I tried to reach down and pet a cat that wasn’t real.
And with that, 15 seconds into a 15-minute walk through the virtual reality world of “Wonderfall: Tale of Two Realms,” I was sold on what Hyperspace XR has built and continues to build at Seattle’s Pacific Science Center.
In a 3,000-square-foot corner of the longtime facility, Hyperspace’s interactive exhibit is part of the broader Startup in Residence program in which the Science Center is offering space to startups as a way to show off local creativity and innovation to guests. Hyperspace is also looking to show off for and attract a broader investor audience as it has turned to the crowdfunding site Wefunder to raise as much as $1 million.
Hyperspace CEO Jeff Ludwyck — who shared his vision on GeekWire’s “Elevator Pitch” last year — and a team that has grown to more than 20 have been creating both the real-world physical walls and pathways and the in-game experience of “Wonderfall” for a year and a half. Plywood marked with neon tape disappears in game to become the buildings and rooms in a small village. Haptic touches including fans, heaters and vibrating floors are sprinkled throughout, along with touchable props such as books, a spinning globe and a bench to sit on.
“You can’t have this at home,” Ludwyck said during a visit this week. “You’re standing on real cobblestone. Every little trick cements that immersion, without even really noticing. People come in all the time and go, ‘I felt like I was actually there,’ compared to sitting in your home where you know your coffee table is right there.”
Hyperspace relies on inside-out tracking and has partnered with Microsoft on its Windows mixed reality platform.
“Wonderfall” follows the story of a young girl named Elena inside the fantasy-magical experience. An experiment goes wrong for the would-be inventor and users get to help her fix it as she looks to re-establish contact with her parents in another world. Fifteen minutes of the 30-minute story arc are complete right now. Users do not have fully formed avatars — just virtual hands and a floating head — and there is no dual-player capability yet, so the interaction with the story is yours alone.
Wearing a Samsung Odyssey headset and a high-powered HP Z VR backpack, I walked through with my 11-year-old son, Henry, to get a better feel for how the experience might appeal to the many schoolchildren who visit Pacific Science Center.
Throughout the 15 minutes (which costs $15), I listened as Henry reacted and exclaimed over different aspects of the virtual world, shouting repeatedly over the dialog in the headset for me to “come here and check this out!” as we explored parts of the set at a different pace.
Some of the more captivating touches involved the ability to catch virtual elements in our hands, such as firefly-like bursts of light or a small rotating planet or a little darting purple creature. Reaching toward certain stacks of books also released 3D illusions such as a dragon, a demon and a clipper ship — all swirling past our heads.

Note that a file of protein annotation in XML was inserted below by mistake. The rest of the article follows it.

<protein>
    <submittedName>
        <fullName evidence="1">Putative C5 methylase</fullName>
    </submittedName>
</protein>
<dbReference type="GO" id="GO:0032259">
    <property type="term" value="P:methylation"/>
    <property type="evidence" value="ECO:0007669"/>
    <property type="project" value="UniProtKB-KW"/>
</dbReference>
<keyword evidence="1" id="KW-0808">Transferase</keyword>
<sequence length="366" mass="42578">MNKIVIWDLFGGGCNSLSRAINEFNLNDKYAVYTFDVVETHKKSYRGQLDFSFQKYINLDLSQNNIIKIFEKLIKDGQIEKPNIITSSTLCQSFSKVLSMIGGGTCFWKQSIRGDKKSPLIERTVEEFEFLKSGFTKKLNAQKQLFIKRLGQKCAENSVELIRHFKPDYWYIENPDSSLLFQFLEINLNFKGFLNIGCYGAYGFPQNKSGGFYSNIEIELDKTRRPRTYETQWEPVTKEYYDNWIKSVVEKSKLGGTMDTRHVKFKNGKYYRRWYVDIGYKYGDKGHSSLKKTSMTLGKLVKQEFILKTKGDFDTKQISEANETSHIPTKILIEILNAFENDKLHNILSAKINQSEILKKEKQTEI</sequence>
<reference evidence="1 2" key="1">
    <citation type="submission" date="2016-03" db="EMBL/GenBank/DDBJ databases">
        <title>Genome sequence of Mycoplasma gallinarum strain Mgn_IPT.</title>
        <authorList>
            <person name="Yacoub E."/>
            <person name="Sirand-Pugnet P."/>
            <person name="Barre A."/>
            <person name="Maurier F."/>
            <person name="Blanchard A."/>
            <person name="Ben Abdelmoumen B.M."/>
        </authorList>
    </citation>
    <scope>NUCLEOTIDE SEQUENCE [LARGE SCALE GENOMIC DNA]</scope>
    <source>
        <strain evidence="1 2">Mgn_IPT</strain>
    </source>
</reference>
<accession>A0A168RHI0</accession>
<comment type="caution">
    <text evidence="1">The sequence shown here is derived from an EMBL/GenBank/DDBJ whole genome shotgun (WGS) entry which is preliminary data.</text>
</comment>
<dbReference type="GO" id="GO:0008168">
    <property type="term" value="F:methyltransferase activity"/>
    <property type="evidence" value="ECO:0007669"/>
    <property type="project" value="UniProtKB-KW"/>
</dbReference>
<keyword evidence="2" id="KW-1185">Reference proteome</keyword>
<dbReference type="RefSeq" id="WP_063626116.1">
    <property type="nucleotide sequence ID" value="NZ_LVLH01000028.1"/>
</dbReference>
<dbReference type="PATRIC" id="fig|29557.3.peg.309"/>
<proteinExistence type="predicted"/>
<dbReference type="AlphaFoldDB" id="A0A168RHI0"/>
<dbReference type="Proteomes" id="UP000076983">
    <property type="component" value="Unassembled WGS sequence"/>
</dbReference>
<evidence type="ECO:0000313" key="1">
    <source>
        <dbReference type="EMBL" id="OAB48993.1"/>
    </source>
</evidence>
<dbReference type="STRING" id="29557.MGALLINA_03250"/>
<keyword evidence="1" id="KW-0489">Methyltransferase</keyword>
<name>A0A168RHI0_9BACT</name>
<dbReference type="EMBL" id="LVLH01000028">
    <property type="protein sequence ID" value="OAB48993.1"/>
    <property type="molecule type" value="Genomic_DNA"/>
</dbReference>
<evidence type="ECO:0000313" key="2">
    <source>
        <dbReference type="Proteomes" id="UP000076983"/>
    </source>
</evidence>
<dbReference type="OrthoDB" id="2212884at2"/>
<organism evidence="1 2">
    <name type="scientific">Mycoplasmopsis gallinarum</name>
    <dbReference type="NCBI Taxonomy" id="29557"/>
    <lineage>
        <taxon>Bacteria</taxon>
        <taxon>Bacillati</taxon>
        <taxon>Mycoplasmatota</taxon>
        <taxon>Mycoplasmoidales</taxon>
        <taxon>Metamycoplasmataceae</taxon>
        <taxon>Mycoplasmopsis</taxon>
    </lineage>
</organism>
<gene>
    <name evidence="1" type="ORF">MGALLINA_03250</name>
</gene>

“We tried to put sounds in different locations so you’re constantly trying to find things and look around the environment, and I noticed you guys basically got everything,” Ludwyck said after he watched our walk-through while not wearing a headset of his own.
After following Elena out onto a virtual dock, where it looked like we were suspended high in the clouds, the experience came to a close and pronounced that the adventure was “to be continued.” It is here that Hyperspace will extend the physical set and the virtual game another 15 minutes in the months ahead.
“So coooool,” Henry said as he removed his headset. “I wish it didn’t end!” As a normal kid who already struggles with disengaging from traditional video games, he clearly wasn’t ready to step back out of Hyperspace’s virtual reality.
Hyperspace’s goal is to provide the platform for developers to create their content on and to get other venues to build out similar spaces. But the plug-and-play nature of it all could evolve greatly — and keep Ludwyck from expressing his carpentry skills late into the night.
“We’re working with an outside manufacturer to build modular pieces so that a venue could have a kit, basically, of parts that could shape together for a bunch of different experiences,” Ludwyck said. “Walls, flooring, doors, props, all that stuff will be part of an almost LEGOs for VR.”
Ludwyck said they have three venues lined up and three projects with outside development teams. He said Hyperspace has the team, the technology, the location and new locations and just needs to “hit the gas,” which is why the formerly bootstrapped company is keen on raising a round right now. According to the Wefunder page, the company projects being in more than 50 venues in five years.
“We want to create an open platform that allows everybody to jump in,” Ludwyck said. “I mean, you should see the list of people … theaters, aquariums, all kinds of random groups are saying, ‘I want to build something like this, do you have the know-how and technology and everything to to do that?’ We’re excited to enable those.”
Hyperspace’s Science Center experience has attracted more than 5,000 “travelers” so far. Other startups showing off their entrepreneurial process include Peeka, which brings children’s books to life in VR, and Curio Interactive, which spent about a year at the Science Center, and will continue to use the space to demo its interpretive exhibits and educational products.
“It’s cool because it matches really well with the Science Center,” Ludwyck said of his company’s work. “The whole mission of the Science Center is igniting curiosity and we do it all the time here. Whether a kid is interested in technology or maybe art side or creative, they get to go into this other world in their brain and go, ‘Man, I could really do this someday. I could build out fully virtual and physical worlds. So I think that’s what’s been so exciting about this.”